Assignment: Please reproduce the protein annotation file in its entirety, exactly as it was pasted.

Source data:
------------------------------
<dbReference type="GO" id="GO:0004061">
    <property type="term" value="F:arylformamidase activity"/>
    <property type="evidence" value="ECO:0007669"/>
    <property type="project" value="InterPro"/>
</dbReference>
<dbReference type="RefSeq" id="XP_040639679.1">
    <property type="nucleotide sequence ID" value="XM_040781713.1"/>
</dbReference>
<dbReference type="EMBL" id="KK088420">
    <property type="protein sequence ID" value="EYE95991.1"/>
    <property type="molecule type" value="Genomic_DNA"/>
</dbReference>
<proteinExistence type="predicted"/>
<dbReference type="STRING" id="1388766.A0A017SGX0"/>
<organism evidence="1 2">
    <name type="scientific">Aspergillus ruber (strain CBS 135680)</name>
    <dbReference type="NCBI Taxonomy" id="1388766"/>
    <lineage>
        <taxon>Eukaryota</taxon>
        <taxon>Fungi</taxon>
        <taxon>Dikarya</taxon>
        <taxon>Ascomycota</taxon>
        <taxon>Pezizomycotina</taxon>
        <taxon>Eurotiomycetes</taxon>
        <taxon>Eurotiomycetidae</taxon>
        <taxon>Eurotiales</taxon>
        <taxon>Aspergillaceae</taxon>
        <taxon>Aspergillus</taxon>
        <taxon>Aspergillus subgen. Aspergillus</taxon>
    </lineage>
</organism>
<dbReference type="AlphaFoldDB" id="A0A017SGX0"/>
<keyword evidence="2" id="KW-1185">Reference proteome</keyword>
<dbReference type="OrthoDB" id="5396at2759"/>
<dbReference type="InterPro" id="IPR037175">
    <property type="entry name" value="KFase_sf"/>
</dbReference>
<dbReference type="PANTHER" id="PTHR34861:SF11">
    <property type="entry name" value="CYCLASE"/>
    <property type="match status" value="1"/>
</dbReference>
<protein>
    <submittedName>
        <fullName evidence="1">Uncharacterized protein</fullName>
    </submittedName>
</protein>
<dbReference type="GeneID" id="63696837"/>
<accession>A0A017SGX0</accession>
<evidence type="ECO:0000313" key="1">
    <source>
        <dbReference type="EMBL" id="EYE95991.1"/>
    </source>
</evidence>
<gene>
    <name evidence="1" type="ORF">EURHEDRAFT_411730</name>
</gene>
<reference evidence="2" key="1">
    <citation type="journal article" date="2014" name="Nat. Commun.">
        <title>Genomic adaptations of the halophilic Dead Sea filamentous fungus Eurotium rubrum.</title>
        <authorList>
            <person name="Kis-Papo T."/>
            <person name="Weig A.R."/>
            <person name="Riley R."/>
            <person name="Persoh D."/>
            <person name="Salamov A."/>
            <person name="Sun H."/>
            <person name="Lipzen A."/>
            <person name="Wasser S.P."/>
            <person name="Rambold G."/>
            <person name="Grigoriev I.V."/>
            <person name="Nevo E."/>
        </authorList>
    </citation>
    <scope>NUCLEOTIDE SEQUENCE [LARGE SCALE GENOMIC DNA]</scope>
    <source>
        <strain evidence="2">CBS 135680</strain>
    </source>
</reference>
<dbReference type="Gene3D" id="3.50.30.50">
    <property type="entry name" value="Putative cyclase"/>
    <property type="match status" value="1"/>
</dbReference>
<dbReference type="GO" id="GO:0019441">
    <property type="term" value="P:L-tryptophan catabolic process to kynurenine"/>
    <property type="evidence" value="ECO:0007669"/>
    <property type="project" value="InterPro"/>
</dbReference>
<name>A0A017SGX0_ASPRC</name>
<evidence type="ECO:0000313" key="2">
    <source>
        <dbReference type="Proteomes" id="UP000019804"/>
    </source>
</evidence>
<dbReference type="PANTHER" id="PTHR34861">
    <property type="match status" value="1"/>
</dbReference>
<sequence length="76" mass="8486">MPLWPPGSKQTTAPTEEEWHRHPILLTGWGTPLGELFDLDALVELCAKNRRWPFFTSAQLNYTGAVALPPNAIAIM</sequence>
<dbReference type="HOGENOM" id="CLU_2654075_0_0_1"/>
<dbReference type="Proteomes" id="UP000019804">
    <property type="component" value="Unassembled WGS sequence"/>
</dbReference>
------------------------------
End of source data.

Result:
<dbReference type="GO" id="GO:0004061">
    <property type="term" value="F:arylformamidase activity"/>
    <property type="evidence" value="ECO:0007669"/>
    <property type="project" value="InterPro"/>
</dbReference>
<dbReference type="RefSeq" id="XP_040639679.1">
    <property type="nucleotide sequence ID" value="XM_040781713.1"/>
</dbReference>
<dbReference type="EMBL" id="KK088420">
    <property type="protein sequence ID" value="EYE95991.1"/>
    <property type="molecule type" value="Genomic_DNA"/>
</dbReference>
<proteinExistence type="predicted"/>
<dbReference type="STRING" id="1388766.A0A017SGX0"/>
<organism evidence="1 2">
    <name type="scientific">Aspergillus ruber (strain CBS 135680)</name>
    <dbReference type="NCBI Taxonomy" id="1388766"/>
    <lineage>
        <taxon>Eukaryota</taxon>
        <taxon>Fungi</taxon>
        <taxon>Dikarya</taxon>
        <taxon>Ascomycota</taxon>
        <taxon>Pezizomycotina</taxon>
        <taxon>Eurotiomycetes</taxon>
        <taxon>Eurotiomycetidae</taxon>
        <taxon>Eurotiales</taxon>
        <taxon>Aspergillaceae</taxon>
        <taxon>Aspergillus</taxon>
        <taxon>Aspergillus subgen. Aspergillus</taxon>
    </lineage>
</organism>
<dbReference type="AlphaFoldDB" id="A0A017SGX0"/>
<keyword evidence="2" id="KW-1185">Reference proteome</keyword>
<dbReference type="OrthoDB" id="5396at2759"/>
<dbReference type="InterPro" id="IPR037175">
    <property type="entry name" value="KFase_sf"/>
</dbReference>
<dbReference type="PANTHER" id="PTHR34861:SF11">
    <property type="entry name" value="CYCLASE"/>
    <property type="match status" value="1"/>
</dbReference>
<protein>
    <submittedName>
        <fullName evidence="1">Uncharacterized protein</fullName>
    </submittedName>
</protein>
<dbReference type="GeneID" id="63696837"/>
<accession>A0A017SGX0</accession>
<evidence type="ECO:0000313" key="1">
    <source>
        <dbReference type="EMBL" id="EYE95991.1"/>
    </source>
</evidence>
<gene>
    <name evidence="1" type="ORF">EURHEDRAFT_411730</name>
</gene>
<reference evidence="2" key="1">
    <citation type="journal article" date="2014" name="Nat. Commun.">
        <title>Genomic adaptations of the halophilic Dead Sea filamentous fungus Eurotium rubrum.</title>
        <authorList>
            <person name="Kis-Papo T."/>
            <person name="Weig A.R."/>
            <person name="Riley R."/>
            <person name="Persoh D."/>
            <person name="Salamov A."/>
            <person name="Sun H."/>
            <person name="Lipzen A."/>
            <person name="Wasser S.P."/>
            <person name="Rambold G."/>
            <person name="Grigoriev I.V."/>
            <person name="Nevo E."/>
        </authorList>
    </citation>
    <scope>NUCLEOTIDE SEQUENCE [LARGE SCALE GENOMIC DNA]</scope>
    <source>
        <strain evidence="2">CBS 135680</strain>
    </source>
</reference>
<dbReference type="Gene3D" id="3.50.30.50">
    <property type="entry name" value="Putative cyclase"/>
    <property type="match status" value="1"/>
</dbReference>
<dbReference type="GO" id="GO:0019441">
    <property type="term" value="P:L-tryptophan catabolic process to kynurenine"/>
    <property type="evidence" value="ECO:0007669"/>
    <property type="project" value="InterPro"/>
</dbReference>
<name>A0A017SGX0_ASPRC</name>
<evidence type="ECO:0000313" key="2">
    <source>
        <dbReference type="Proteomes" id="UP000019804"/>
    </source>
</evidence>
<dbReference type="PANTHER" id="PTHR34861">
    <property type="match status" value="1"/>
</dbReference>
<sequence length="76" mass="8486">MPLWPPGSKQTTAPTEEEWHRHPILLTGWGTPLGELFDLDALVELCAKNRRWPFFTSAQLNYTGAVALPPNAIAIM</sequence>
<dbReference type="HOGENOM" id="CLU_2654075_0_0_1"/>
<dbReference type="Proteomes" id="UP000019804">
    <property type="component" value="Unassembled WGS sequence"/>
</dbReference>